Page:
Gothic fiction: Mary Shelley, Daphne du Maurier, Emily Bronte, Susan Hill, Anne Radcliff, Elizabeth Gaskell, Edith Wharton, Anne Rice, Victoria Holt.
Detective fiction: Agatha Christie, Dorothy L Sayer, Ngaio Marsh, Margery Allingham, Patricia Wentworth, J.K.Rowling (as Robert Galbraith), Sue Grafton, J.D.Robb.
Children’s books (There are many more great women writers here than men): J.K.Rowling, Enid Blyton, Gail Carson Levine, Julia Alvarez, Cornelia Funke, Lois Lowry, Katherine Paterson, Sharon Creech, E.L.Konisberg, Judy Blume, Jacqueline Kelly, Julia Donaldson, Beverly Cleary, Peggy Parrish, Beatrix Potter, Betty Smith…
Humour: Jane Austen, Peggy Parrish, Erma Bombeck, Betty McDonald, Fanny Flagg, Mary McHugh, Janet Evanovich, Beverly West, Helen Fielding, Zadie Smith.
Psychology: Harriet Lerner, Susan Cain Alice Miller, Susanna Kaysen, Virginia Mae Axline.
And then there is travel, adventure, medicine, scholarly works, mythology, critiques, romance, poetry, biographies, autobiographies, short stories, essays, fantasy, Young adult books, and so much more. These are just the author names that I have written off the top of my head – just to give an idea of the whole wide world of worthy women writers out there to be wandered into.
…this mindset would be detrimental to men who write books in a genre (romances and chick lit?) popularly expected only from women writers, thus doing men a disservice.
Fourth, this mindset would be detrimental to men who write books in a genre (romances and chick lit?) popularly expected only from women writers, thus doing men a disservice. There are at least two male writers I know of, who write romantic bestsellers under a female pseudonym; Harold Lowry, who writes as Leigh Greenwood and Thomas Elmer Huff, who wrote under a number of pseudonyms – Jennifer Wilde, Edwina Marlow, Beatrice Parker, and Katherine St Clair. Clearly, their publishers thought the books wouldn’t sell otherwise – who ever thought men could write so well on emotional issues?!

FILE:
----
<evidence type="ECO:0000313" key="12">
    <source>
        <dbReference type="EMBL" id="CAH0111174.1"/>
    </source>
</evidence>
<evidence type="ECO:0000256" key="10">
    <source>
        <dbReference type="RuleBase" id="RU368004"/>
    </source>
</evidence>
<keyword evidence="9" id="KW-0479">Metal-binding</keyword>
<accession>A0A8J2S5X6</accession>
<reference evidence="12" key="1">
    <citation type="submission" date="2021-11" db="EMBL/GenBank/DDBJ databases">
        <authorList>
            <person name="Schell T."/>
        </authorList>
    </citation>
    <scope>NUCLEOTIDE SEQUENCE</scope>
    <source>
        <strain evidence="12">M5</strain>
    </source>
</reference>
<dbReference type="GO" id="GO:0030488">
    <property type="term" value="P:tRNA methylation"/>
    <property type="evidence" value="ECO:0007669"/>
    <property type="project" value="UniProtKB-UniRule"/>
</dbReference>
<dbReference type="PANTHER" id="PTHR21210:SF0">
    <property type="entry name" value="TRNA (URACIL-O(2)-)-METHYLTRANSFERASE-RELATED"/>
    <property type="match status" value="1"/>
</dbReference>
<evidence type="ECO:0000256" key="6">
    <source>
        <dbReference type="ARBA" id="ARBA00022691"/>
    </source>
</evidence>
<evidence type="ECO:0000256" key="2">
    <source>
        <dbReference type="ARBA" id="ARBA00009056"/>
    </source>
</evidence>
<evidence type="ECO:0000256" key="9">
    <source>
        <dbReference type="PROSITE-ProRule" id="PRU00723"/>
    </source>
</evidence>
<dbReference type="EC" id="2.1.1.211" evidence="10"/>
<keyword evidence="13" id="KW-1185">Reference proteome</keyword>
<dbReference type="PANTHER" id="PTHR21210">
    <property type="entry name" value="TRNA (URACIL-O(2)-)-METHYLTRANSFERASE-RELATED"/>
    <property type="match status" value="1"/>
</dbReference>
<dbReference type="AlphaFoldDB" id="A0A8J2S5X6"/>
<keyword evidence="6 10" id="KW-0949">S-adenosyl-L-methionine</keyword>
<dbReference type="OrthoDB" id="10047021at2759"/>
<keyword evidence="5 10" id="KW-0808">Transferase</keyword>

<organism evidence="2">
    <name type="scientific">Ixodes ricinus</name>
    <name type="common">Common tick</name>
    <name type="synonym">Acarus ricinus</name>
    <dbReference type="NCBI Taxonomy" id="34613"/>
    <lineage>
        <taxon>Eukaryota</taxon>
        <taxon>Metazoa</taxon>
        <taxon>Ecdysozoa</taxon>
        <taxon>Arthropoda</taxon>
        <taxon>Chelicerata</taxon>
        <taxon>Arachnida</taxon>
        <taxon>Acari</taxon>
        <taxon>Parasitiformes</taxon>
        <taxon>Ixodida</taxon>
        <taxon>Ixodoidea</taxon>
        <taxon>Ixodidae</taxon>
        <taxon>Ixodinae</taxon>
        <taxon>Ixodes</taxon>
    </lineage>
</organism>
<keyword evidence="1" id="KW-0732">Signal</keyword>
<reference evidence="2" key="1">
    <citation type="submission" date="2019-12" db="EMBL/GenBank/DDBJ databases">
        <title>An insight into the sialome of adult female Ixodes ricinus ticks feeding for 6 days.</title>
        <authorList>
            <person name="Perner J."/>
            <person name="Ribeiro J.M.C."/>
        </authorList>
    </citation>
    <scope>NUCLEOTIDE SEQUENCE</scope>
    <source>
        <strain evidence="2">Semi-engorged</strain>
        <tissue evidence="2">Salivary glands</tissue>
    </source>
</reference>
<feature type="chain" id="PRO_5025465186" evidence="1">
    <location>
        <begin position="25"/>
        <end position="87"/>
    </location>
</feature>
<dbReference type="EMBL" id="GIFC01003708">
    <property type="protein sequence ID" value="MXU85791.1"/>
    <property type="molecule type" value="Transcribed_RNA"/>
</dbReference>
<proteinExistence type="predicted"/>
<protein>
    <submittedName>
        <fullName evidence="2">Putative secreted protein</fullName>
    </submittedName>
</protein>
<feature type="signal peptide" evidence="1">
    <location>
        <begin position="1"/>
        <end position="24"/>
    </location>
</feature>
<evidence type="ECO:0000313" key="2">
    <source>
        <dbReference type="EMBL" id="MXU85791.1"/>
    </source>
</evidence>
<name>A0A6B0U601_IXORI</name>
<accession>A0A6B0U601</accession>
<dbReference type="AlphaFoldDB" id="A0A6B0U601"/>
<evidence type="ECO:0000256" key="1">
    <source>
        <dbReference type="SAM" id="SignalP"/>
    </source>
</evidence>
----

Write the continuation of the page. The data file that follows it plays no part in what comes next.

One has to only look at a list of male writers who have written the most delicately nuanced books of all times, to demolish this theory. The Bard himself (William Shakespeare) has plenty of such writing to his name. To cite a handful more, so have Thomas Hardy, Charles Dickens, Victor Hugo, Gabriel Garcia Marquez, Nicholas Sparks, John Green, Ian McEwan, Erich Segal, F. Scott Fitzgerald, Markus Zusak, Arthur Golden, Oscar Wilde, George Bernard Shaw, Umberto Eco, Lev Tolstoy, Rabindranath Tagore … again, these are names that come to my mind immediately – there are so many more.
Fifth, one more gendered assumption that the ‘sentimental nonsense’ thus generated, is only for consumption by women; to an extent, this is reinforced by the profusion of frothy, pink-and-glitter covered books that come up for sale every mother’s day/women’s day – as if this is the only stuff they can digest. But, as I have said earlier, ‘there cannot be a great story without conflict, and conflict is based on emotion.’ This would automatically bar all men from reading great books, which, I’m sure, they’ll all agree, would be a pity.
From a commercial point of view, if most male readers thought like this, would it seriously impact sales of books by women writers? I hope not, but maybe this is why so many women writers write under a male pseudonym. After all, even Joanne Rowling’s publishers thought it would make better business sense to publish under an androgynous name, J.K.Rowling.
Otherwise, in most probability, half her readers would not have picked up a book about a boy wizard studying in a residential school of magic, and battling evil forces with most of his help in the form of a really clever witch.
Pic credit: Julie Jordan Scott (Used under a CC license)
In her role as the Editor & Community Manager at Women's Web, Sandhya Renukamba